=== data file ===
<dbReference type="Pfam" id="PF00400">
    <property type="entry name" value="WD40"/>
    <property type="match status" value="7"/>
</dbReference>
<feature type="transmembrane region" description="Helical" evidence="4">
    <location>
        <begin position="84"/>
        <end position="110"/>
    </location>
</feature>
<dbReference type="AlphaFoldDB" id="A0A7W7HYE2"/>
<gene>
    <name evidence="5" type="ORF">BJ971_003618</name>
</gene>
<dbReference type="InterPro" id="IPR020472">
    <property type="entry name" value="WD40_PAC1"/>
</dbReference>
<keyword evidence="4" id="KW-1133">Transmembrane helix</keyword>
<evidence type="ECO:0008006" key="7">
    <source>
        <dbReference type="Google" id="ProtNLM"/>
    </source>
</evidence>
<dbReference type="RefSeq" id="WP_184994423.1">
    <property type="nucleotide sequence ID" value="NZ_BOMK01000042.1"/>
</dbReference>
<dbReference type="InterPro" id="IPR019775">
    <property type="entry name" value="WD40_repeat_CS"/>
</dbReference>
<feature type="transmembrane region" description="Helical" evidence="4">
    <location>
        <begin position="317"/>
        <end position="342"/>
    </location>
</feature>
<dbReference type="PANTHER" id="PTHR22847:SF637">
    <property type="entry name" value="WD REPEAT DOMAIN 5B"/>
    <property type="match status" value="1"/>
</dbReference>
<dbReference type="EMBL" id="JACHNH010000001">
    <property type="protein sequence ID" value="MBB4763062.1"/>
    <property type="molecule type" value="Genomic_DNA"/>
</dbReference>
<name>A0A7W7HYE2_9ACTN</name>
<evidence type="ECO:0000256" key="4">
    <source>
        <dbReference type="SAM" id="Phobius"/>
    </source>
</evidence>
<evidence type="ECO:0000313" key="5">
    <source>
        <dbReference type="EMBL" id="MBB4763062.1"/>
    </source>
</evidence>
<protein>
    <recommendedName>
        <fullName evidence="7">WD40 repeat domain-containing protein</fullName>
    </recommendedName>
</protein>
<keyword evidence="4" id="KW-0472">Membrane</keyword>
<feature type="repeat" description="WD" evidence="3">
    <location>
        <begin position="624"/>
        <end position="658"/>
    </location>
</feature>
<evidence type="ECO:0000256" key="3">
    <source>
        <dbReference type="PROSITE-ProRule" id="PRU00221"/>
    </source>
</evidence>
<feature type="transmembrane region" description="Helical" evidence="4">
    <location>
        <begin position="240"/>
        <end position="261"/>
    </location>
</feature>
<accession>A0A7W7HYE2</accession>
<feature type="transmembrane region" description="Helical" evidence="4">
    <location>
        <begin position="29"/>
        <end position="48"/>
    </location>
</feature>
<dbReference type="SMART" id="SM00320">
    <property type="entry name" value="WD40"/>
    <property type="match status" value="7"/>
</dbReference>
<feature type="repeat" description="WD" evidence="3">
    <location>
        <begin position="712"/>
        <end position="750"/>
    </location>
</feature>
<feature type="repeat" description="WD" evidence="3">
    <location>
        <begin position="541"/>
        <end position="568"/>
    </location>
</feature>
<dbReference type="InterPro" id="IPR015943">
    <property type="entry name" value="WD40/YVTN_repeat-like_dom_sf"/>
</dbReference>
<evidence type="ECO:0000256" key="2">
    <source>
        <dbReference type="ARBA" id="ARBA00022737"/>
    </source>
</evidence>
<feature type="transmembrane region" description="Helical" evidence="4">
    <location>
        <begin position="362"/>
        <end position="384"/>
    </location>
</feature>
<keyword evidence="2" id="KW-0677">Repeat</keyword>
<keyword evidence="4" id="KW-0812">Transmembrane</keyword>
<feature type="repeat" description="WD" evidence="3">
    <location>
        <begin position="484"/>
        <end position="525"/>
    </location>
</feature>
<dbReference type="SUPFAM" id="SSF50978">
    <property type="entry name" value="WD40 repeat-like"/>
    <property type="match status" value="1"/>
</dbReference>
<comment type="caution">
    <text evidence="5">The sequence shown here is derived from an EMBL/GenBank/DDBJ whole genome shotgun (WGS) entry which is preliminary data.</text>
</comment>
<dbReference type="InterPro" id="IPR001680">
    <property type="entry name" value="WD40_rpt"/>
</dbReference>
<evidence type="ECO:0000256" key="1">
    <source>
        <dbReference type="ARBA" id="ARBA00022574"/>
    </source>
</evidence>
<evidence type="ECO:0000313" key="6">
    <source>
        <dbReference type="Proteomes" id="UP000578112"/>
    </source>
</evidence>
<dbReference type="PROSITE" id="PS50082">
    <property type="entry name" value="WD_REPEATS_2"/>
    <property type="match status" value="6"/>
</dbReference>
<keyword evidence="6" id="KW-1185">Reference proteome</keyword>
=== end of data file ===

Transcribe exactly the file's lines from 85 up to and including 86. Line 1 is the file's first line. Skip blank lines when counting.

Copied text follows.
<dbReference type="SMART" id="SM00320">
    <property type="entry name" value="WD40"/>